In some cases, the Executor’s liability is not limited to the distribution of assets to beneficiaries. If the deceased was a tenant, for example, then the Executor would be responsible to ensure the terms and conditions of the deceased’s rental agreement(s) were fulfilled.
An Executor is also responsible for completing self-assessment tax returns during the administration of the Estate and for the payment of assessed tax.
Undoubtedly, there will be instances where the Executor is totally unaware of the existence of a creditor. In most cases, publishing statutory notices will protect Executors.
If an Executor omits beneficiaries from distribution because they are unaware of their existence or whereabouts, insurance or protection from the Court may be available to Executors in this difficult position.
The risks can be so high it is no wonder that Estate Risk Assurance is an insurance offering.
If you have been appointed Executor and realize you are unable to properly carry out the required duties for whatever reason, you may wish to engage the services of a Trust company.
If an Estate is complex and/or the distribution of assets is to occur over a protracted period of time, it might have been wise for a Trust company to have been designated as Executor in a Will. If, however, this was not the case and you have been appointed Executor, you may wish to engage the services of a Trust company to assist you in your duties and responsibilities as Executor.
As Executor, your decisions will still be required. The Trust company, however, will handle all the duties and responsibilities on your behalf. An added benefit is that the Trust company will maintain a detailed record of all dealings with an Estate. This is essential as beneficiaries are entitled to inspect these records.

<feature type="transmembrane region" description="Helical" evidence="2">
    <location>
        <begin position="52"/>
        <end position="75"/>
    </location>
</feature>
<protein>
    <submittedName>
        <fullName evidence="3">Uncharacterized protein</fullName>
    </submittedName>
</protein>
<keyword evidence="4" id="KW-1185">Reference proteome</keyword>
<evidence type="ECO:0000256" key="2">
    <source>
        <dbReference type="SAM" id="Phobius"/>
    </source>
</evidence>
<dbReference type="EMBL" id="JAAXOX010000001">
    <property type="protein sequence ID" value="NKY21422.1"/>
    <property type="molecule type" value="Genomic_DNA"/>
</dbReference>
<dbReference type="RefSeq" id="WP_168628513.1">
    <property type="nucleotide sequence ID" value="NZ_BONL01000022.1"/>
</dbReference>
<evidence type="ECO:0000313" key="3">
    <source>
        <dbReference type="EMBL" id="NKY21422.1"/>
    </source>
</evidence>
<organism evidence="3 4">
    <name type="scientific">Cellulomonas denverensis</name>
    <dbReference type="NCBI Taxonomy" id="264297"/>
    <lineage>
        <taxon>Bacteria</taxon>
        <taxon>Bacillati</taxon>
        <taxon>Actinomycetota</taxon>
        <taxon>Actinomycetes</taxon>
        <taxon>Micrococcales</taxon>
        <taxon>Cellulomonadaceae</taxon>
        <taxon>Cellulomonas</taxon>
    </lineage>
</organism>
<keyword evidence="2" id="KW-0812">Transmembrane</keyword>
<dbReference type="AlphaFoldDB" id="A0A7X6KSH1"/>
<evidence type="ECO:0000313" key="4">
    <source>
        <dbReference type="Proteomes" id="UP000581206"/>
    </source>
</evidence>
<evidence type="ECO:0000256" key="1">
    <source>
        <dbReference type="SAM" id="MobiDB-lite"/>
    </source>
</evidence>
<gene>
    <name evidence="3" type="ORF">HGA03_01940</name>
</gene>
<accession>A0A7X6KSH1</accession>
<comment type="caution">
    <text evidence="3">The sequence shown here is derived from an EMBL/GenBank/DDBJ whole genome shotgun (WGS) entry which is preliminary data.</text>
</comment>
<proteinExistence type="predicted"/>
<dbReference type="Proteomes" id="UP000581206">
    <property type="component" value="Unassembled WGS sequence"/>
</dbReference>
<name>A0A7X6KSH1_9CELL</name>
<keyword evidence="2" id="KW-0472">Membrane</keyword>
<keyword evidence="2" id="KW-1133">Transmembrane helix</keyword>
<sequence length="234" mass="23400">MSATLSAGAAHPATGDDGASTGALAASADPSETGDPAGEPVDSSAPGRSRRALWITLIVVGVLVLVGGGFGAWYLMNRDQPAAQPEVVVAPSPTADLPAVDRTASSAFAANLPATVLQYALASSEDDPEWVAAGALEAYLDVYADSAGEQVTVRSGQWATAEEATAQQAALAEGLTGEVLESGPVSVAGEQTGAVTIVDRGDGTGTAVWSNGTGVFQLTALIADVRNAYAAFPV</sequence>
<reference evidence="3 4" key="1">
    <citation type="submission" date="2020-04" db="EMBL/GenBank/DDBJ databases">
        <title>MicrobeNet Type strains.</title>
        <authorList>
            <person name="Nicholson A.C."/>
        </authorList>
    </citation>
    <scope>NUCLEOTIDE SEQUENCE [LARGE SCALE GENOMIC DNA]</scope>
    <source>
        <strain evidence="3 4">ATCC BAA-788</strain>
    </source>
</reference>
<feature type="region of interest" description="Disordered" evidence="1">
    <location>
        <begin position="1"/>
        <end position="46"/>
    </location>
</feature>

Fees will apply but these are negotiated on the basis of the size and complexity of the Estate.
If the value of the Estate is relatively small (you would need to speak with the Trust company to ascertain their minimum threshold) it is entirely possible the Trust company may recommend an alternate service provider.
There are a host of factors which can negatively impact your ability to carry out the duties and responsibilities of an Executor. In addition, acting as an Executor exposes you to potential liabilities.
As a result, it may very well be worth investigating whether a Trust company would be able to assist you in carrying out your Executor duties and responsibilities once the time comes.
Thanks for reading!
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Disclaimer: I have no knowledge of your individual circumstances and am not providing individualized advice or recommendations. I encourage you not to make any investment decision without conducting your own research and due diligence. You should also consult your financial advisor about your specific situation.
I wrote this article myself and it expresses my own opinions. I am not receiving compensation for it and have no business relationship with any company whose stock is mentioned in this article.